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Mr Bain and Christchurch primary school teacher Liz Davies tied the knot in a private ceremony at a vineyard.
The pair, who met more than 10 years ago, vowed to spend the rest of their lives together in front of 80 family and friends at Trent's Vineyard, on the southern outskirts of Christchurch.
Mr Bain, dressed in a white shirt, cream coloured tie and waistcoat with a white rose, was in high spirits before the ceremony.
The 40-year-old joked and laughed with his three groomsmen, who were dressed in red waistcoats, without jackets.
He had guests in stitches while waiting for his future wife to arrive, joking, "She's got 12-and-a-half minutes, and if she doesn't turn up we'll all go down to the pub."
Mr Bain drove himself to the venue in his own maroon Toyota Surf 4WD, adorned with a lucky horseshoe in its front grill.
When he arrived and saw reporters, photographers and cameramen at the entrance to the popular wedding venue, he threw his hands up in horror.
Security was tight for the ceremony, held in warm conditions under sycamore trees, surrounded by grapevines and sweeping paddocks.
Three security staff checked the site two hours before the nuptials began, and a security checkpoint was set up at the entrance to the vineyard's long, tree-lined driveway.
"David's wishes are for it not to be in the media," one security guard was heard briefing colleagues.
The 20-minute ceremony, which began with the celebrant briefly mentioning Mr Bain's trying past, was interrupted when three helicopters, commissioned by three separate news outlets flew overhead.
Several of the guests pulled the fingers at the choppers, while the celebrant was forced to stop talking because of the noise, eventually forcing the bride and groom to move under the cover of an awning.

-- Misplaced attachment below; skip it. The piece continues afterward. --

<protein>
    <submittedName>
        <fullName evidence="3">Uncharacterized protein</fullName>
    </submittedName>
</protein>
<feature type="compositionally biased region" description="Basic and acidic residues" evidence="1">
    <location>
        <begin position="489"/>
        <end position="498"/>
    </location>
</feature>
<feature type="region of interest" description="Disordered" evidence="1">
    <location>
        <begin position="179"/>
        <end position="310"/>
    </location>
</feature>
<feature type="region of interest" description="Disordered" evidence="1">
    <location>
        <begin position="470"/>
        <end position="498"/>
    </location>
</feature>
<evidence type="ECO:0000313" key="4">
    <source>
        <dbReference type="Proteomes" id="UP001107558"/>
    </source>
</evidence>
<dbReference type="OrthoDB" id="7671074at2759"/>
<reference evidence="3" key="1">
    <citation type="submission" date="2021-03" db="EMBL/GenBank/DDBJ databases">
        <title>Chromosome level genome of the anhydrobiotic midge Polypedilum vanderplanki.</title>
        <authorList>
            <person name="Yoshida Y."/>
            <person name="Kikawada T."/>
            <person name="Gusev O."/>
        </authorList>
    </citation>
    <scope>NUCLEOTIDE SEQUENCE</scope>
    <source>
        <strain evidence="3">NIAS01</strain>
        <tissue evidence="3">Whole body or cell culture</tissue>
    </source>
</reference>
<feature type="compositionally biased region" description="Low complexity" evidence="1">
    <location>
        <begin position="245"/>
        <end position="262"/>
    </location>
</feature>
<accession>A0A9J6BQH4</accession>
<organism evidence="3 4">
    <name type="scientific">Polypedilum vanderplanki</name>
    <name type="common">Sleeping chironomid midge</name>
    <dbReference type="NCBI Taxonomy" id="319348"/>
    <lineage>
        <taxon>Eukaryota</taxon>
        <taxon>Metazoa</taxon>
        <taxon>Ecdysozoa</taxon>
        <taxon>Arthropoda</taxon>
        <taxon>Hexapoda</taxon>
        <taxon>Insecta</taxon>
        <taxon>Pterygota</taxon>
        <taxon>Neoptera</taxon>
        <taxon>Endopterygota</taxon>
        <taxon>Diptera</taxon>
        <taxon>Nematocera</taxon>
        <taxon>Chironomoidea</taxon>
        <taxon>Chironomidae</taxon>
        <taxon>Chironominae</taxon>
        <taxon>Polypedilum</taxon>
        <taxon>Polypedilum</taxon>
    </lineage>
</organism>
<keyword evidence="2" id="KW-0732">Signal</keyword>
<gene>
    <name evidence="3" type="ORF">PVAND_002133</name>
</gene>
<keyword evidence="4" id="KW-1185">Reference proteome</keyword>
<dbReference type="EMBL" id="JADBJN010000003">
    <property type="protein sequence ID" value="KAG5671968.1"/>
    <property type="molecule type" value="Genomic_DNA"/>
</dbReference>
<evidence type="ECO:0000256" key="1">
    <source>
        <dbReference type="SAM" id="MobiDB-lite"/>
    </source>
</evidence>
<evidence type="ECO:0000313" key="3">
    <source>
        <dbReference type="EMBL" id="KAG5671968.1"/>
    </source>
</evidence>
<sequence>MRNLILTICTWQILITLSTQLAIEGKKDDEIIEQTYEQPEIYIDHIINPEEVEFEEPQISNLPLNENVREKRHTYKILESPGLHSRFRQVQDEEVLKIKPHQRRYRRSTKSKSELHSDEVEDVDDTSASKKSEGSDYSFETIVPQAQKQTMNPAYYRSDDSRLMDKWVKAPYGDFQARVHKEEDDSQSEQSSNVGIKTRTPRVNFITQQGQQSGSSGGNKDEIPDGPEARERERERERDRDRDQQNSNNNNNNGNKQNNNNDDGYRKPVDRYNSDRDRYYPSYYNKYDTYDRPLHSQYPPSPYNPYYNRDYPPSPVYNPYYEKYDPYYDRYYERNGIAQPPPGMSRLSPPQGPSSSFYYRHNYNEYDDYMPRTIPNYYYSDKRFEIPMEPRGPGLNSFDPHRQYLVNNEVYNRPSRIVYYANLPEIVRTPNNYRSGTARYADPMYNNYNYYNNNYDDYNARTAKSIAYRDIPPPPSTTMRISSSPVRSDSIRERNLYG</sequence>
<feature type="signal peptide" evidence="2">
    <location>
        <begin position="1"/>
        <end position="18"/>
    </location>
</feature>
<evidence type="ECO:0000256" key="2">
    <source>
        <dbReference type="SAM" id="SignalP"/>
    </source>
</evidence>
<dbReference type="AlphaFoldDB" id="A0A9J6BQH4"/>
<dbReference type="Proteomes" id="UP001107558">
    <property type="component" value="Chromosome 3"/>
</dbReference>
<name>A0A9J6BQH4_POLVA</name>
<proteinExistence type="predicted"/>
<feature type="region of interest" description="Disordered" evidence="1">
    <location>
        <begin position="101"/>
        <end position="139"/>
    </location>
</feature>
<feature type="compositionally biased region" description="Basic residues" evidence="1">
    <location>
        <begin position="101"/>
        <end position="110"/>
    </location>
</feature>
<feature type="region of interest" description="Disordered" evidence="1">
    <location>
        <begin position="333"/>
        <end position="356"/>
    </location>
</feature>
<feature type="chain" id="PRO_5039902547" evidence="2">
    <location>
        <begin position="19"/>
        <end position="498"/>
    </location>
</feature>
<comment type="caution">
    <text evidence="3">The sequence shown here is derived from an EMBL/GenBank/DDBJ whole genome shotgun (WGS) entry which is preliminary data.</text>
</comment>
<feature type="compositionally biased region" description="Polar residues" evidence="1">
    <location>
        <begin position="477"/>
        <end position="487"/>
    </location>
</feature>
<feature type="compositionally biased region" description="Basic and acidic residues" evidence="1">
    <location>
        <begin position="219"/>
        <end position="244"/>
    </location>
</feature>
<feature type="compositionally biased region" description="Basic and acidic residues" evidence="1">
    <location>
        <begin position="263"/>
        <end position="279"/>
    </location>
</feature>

Close friend, and supporter, former All Black Joe Karam earlier said he was delighted to attend the couple's "wonderful day".
Two of Mr Karam's sons were groomsmen.
"There will be dancing and singing," he said, after earlier saying how the couple had turned down lucrative women's magazine deals - worth up to $50,000 - to cover their big day.
He said the pair met 10 to 15 years ago, but romance "didn't happen until recently".
"I look forward to seeing the family blossom," he said.
The new Mrs Bain arrived in a limousine with tinted windows.
She wore a veil and white dress, while her three bridesmaids were in red.
"David, I love you truly and deeply, more than all the stars in the sky," she said in her vows.
She said she was honoured to become his wife, saying he was an amazing person who she loved more every day.
The pair created their own vows, which included jokes about promising to wash the dishes and weed the garden.
A cousin of Mr Bain's gave a blessing, white doves sat in an aviary nearby, and horses grazed in a neighbouring paddock.
When they were announced man and wife, the guests stood, clapped and cheered, and after the short ceremony a reception was held at the vineyard.
It's understood the couple will honeymoon in the North Island.
Mr Bain was convicted in 1995 of murdering his parents and three siblings and spent 13 years in jail before he was acquitted in a 2009 retrial.
He is currently waiting to hear if he will be awarded compensation from the Government over his false imprisonment.
When the couple got engaged in September 2012, Mr Bain's then future mother-in-law Carolyn Davies said she was "delighted" to welcome him to the family.
Mrs Davies visited him in prison and billeted him during his second trial at the High Court in Christchurch, even making his lunch every day.
Last night, Arthur Allan Thomas, wrongly jailed for the murders of Pukekawa farming couple Jeanette and Harvey Crewe, wished Mr Bain all the best.
"I wasn't invited, but that doesn't matter. I'm right behind David and delighted to hear he's married," the 76-year-old said from his Taupiri home.
He supported Mr Bain during his second trial and had met him several times.
"Good on him. He deserves a happy life."